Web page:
Going Solo: Toddlers’ Independent Play
Teach your child to play alone so that he or she will grow up more interested, self-assured, and independent.
Helping young children develop their creativity and critical thinking abilities by teaching them to entertain themselves is not only beneficial for the sanity of working parents. When it comes to toys, we often teach our kids exactly how and what they should be doing. The process of discovering new ways to use something leads to new kinds of creativity. When children are allowed to take care of their own entertainment, they have the opportunity to learn how to tinker and experiment on their own. Children are more likely to figure out a toy’s happy surprises (the noises it can make, how it can move) when left alone with it rather than if a teacher first showed them how to use it—or if they overheard a teacher teach another child how to use it—recent research supports the value of this approach.
The chore of encouraging your toddler to play on his own may seem intimidating at first, but with patience and these expert recommendations, you’ll have him well on his way in no time.
Allow yourself some time to get used to it.
Be patient as you begin teaching your child the concept of doing things on her own without your supervision. Sit next to her and watch her play, but don’t join in at first. Try moving to a different part of the room once her attention is fully focused on what she’s doing. Playing alone isn’t always the best option for your child. Because you’re still nearby, your child will feel safe and secure.
However, don’t hold your breath waiting for immediate results. When it comes to how long your child can play alone, her age is a factor. In comparison to a 12-month-limited old’s capacity for autonomous play, a 30-month-may old’s be able to play independently for ten minutes or more. Regardless of what your child is capable of, make sure to give her appreciation.
Give your child a break.
The point is to keep an eye on what your child is doing, but if he’s playing contentedly on his own, don’t hover. Make sure he has a safe place to play before showing attention from a distance. Children are more likely to demand your attention if you are too close to them.
Also, keep an eye on how frequently you show your child how to play. To avoid raising a child who always relies on his or her parent for guidance, you should avoid interjecting too frequently. Too often, parents step in to fill in the holes. When parents and other adults believe they have all the answers for their children, they must nonetheless provide their children the freedom to express their own thoughts and views.
More Activities for Toddlers to Do on Their Own
To add to their sense of accomplishment, toddlers are more likely to feel satisfaction in their accomplishments if they choose the goals themselves. Help your child set up a pretend-play scenario, such as going to Grandma’s house, but don’t go into detail. This will teach your child independence. You may help your child prepare for his trip to Nana by asking him questions about the vehicle ride and what he can expect when he’s there.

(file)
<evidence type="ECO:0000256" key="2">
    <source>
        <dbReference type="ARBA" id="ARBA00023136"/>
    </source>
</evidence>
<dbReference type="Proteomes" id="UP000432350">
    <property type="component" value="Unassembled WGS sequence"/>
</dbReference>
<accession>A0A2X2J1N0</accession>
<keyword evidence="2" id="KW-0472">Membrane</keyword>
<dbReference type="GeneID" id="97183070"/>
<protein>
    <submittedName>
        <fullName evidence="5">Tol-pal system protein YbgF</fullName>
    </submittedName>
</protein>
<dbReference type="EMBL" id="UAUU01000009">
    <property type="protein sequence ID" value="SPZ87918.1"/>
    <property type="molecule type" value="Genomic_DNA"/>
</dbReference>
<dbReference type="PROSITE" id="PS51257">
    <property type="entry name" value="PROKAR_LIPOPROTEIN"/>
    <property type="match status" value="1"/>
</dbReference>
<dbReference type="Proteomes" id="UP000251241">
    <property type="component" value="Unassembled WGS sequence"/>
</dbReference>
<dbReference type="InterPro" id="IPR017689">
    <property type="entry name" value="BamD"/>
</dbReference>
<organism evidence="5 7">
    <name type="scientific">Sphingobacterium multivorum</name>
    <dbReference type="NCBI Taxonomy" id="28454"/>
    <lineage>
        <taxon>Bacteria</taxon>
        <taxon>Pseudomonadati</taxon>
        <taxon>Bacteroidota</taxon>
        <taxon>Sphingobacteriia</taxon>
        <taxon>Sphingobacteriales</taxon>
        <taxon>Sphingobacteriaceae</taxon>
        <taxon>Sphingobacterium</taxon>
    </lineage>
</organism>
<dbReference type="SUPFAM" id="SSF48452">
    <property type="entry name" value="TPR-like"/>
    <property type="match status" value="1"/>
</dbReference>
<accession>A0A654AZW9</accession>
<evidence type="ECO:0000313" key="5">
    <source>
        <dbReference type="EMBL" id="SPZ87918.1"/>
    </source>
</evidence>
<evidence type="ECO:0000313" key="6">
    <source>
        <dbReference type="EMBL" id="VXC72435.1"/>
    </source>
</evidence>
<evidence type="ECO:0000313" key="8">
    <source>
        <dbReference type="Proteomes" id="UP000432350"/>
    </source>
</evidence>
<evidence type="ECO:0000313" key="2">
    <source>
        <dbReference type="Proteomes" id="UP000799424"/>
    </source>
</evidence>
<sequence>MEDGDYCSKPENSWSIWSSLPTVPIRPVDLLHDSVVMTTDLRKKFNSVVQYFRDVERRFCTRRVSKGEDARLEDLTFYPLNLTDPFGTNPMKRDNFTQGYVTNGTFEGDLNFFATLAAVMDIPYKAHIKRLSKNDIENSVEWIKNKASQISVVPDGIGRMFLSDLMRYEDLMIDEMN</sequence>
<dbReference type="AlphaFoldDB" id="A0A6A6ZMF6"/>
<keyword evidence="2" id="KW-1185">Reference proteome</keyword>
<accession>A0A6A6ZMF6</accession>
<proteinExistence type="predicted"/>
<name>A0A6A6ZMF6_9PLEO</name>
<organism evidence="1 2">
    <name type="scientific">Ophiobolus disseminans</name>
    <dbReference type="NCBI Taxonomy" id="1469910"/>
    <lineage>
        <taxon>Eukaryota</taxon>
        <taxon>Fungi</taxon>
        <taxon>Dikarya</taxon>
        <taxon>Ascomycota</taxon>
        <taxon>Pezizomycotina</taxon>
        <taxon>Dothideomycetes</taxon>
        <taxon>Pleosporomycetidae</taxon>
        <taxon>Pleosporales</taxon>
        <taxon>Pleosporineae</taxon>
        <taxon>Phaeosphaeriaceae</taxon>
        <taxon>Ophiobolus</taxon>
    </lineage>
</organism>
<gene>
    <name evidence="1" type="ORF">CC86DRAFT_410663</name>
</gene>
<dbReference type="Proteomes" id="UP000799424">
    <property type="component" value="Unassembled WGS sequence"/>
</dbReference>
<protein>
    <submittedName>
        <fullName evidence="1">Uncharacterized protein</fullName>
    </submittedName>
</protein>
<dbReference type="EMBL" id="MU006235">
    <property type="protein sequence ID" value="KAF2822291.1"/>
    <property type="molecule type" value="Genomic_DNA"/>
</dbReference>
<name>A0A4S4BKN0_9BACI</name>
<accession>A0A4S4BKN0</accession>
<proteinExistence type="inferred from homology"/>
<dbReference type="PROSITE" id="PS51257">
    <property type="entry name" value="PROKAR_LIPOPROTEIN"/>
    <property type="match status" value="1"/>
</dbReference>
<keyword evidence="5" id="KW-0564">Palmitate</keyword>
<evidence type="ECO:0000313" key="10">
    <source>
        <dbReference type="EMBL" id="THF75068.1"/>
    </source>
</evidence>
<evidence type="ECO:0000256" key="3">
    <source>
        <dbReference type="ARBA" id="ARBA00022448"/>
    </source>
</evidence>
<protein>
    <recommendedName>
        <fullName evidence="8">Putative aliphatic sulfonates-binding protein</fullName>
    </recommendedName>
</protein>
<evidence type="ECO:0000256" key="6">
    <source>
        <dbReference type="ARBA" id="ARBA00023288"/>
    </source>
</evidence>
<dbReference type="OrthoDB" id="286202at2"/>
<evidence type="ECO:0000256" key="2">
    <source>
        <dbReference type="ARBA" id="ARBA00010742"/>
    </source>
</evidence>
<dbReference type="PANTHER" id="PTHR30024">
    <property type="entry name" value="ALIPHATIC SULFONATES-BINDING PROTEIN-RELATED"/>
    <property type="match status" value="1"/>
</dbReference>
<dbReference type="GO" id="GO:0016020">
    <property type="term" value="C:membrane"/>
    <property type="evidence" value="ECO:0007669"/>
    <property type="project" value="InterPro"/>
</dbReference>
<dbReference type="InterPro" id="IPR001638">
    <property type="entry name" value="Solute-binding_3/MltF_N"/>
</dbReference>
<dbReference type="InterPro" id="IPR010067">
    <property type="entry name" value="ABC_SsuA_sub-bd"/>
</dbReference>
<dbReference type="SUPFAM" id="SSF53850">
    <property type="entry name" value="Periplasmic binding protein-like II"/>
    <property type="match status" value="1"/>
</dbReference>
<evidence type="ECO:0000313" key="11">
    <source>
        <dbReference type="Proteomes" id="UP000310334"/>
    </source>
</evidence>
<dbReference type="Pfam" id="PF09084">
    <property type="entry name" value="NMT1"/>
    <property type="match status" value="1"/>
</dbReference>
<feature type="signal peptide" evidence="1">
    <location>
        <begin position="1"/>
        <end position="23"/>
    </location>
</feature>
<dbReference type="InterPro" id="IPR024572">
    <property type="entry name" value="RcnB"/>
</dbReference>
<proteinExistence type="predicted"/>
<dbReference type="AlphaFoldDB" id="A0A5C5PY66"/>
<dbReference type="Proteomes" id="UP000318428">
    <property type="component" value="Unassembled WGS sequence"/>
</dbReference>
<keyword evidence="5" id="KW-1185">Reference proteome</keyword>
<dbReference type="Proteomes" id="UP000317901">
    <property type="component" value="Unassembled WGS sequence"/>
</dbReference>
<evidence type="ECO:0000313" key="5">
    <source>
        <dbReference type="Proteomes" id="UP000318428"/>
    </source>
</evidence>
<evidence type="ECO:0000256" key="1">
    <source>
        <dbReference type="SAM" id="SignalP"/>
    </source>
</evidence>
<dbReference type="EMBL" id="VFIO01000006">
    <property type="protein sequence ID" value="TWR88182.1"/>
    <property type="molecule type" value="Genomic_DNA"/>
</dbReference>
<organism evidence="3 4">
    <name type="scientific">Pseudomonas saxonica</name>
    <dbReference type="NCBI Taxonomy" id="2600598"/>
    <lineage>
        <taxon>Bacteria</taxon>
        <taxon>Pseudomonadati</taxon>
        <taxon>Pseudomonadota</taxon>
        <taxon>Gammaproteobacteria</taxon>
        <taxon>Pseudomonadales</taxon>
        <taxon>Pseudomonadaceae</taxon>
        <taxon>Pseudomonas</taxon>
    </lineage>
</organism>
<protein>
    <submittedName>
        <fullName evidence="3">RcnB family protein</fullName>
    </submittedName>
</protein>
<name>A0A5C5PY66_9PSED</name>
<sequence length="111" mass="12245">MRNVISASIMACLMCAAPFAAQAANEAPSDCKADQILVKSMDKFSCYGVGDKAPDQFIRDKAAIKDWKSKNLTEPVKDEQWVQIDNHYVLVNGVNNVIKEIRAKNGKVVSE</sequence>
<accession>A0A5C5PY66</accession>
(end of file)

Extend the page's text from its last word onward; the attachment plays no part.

Make it fun for your child.
Paying attention to what your child is naturally drawn to is a great approach to get her involved in a play that doesn’t require you. Ask yourself: What is it that you have to remind your child not to do on a regular basis? A powder puff and a brush might be a good idea if your child is constantly attempting to get into your cosmetics and beauty supplies.
Be aware that toddlers like mimicking the actions of their parents and caregivers. A good idea is to acquire a kid-sized toy vacuum that looks like the real thing if you want to keep them busy while you finish off your own to-do list (like cleaning the living room).
Of course, for your child, having a friend to play with is a big part of the enjoyment. Give her plenty of opportunity to play with other kids so that she learns not to rely on you as a playmate all the time. Your child will soon learn that it is possible to have fun without you.
Be an editor of toys.
Provide plenty of open-ended stuff for your youngster to play with now if you want him to grow into an autonomous thinker later on. Blocks, pots and pans, and cardboard boxes are ideal for encouraging solo play because they can be used for so many different things. Similarly, toys that need a bit more effort to play with are also fair game.
Consider the quantity as well as the type of toys you offer. With too many options, a child’s attention can be diverted, just as it might be for an adult when faced with too many options. By the time you’ve had them sitting in the toy box for a few weeks, they may have acquired a newfound attraction. For children, the novelty of seeing their favorite playthings again after an absence makes them more appealing. One of the easiest methods to get your toddler to play with an object for longer periods of time is to remove it from sight and then reintroduce it.